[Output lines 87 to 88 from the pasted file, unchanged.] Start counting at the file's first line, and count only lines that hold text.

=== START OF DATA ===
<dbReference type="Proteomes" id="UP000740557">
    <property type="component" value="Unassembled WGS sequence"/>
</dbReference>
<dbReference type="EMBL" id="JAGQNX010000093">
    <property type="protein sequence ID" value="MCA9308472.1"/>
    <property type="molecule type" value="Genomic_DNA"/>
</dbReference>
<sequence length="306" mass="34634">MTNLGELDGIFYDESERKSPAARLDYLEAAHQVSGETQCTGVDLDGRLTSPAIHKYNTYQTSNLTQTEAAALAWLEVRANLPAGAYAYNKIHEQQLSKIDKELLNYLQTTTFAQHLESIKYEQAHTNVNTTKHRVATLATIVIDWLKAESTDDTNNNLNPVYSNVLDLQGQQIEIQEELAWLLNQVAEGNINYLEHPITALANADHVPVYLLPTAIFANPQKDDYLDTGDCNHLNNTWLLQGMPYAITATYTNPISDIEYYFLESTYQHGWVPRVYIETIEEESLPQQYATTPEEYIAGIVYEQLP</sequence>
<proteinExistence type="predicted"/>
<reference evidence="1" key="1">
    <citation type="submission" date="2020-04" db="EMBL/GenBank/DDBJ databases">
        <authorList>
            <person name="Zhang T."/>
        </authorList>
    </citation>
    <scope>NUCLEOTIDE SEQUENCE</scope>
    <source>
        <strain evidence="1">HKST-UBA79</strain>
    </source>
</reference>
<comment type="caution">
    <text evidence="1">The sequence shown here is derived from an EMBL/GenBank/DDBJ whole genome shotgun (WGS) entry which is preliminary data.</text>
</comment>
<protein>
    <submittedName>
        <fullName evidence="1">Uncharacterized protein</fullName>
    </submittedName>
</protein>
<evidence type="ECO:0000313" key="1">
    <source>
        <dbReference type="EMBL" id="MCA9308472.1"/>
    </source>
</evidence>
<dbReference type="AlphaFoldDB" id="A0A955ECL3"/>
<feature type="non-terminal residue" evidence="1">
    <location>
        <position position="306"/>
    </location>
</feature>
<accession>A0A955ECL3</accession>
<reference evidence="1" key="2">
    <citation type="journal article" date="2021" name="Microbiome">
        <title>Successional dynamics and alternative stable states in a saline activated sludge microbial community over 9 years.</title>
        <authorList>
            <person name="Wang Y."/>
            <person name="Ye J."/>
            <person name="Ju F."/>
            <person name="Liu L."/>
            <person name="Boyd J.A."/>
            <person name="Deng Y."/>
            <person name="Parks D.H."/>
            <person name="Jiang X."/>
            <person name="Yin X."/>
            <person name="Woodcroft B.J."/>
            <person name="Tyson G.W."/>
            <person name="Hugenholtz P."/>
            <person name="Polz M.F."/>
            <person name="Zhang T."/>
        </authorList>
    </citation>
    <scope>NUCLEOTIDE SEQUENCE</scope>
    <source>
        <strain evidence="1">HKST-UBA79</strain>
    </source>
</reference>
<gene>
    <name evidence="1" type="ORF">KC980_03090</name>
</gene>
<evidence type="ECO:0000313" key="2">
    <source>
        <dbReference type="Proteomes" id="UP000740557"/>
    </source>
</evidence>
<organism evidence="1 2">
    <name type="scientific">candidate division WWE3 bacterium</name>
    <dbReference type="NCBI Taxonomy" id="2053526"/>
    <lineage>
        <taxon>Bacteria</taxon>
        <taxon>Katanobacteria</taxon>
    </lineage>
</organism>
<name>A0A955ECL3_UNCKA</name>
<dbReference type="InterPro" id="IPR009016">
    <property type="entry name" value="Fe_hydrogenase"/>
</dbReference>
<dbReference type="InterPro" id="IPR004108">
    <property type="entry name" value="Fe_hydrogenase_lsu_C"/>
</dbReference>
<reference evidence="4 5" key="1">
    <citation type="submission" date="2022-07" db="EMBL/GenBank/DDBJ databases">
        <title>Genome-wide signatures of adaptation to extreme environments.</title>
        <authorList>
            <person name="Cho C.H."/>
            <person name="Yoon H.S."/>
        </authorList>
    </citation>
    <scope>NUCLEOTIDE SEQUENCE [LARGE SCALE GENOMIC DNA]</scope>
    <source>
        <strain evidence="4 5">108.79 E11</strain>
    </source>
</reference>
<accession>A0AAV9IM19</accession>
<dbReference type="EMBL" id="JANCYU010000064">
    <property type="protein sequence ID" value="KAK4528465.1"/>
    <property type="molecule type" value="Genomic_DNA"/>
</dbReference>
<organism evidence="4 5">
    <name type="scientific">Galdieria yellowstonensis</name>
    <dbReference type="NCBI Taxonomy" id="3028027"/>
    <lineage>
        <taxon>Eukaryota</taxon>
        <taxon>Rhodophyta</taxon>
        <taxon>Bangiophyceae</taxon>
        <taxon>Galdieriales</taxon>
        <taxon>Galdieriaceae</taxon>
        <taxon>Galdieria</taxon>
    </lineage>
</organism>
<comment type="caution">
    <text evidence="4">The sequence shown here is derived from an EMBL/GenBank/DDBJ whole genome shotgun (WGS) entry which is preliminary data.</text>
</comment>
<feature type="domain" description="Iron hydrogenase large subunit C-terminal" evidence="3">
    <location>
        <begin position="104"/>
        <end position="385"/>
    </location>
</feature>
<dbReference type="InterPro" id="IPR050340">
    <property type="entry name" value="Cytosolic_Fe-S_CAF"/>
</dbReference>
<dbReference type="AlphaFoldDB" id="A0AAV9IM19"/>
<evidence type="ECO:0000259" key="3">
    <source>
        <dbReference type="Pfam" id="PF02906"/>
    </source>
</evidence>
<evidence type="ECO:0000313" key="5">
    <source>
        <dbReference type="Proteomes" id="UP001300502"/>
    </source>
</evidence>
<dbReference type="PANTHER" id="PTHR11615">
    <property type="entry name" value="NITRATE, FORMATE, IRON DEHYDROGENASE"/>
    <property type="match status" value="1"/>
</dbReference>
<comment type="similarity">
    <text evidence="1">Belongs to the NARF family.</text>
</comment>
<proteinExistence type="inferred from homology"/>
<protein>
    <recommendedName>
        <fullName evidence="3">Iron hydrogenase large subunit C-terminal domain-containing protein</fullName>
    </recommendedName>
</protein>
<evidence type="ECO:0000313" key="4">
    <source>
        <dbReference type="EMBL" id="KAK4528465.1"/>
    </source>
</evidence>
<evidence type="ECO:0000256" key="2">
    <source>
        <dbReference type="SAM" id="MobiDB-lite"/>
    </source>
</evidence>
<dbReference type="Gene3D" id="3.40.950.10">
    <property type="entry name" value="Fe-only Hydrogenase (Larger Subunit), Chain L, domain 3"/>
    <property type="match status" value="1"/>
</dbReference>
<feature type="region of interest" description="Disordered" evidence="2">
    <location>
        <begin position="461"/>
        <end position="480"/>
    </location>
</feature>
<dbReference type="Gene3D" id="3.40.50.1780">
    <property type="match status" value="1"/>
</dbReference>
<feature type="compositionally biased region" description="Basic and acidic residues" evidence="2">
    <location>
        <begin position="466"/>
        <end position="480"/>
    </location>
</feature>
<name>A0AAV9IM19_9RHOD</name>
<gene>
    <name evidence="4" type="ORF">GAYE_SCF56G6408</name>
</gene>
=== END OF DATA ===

    <property type="entry name" value="Fe_hydrogenase_lsu_C"/>
</dbReference>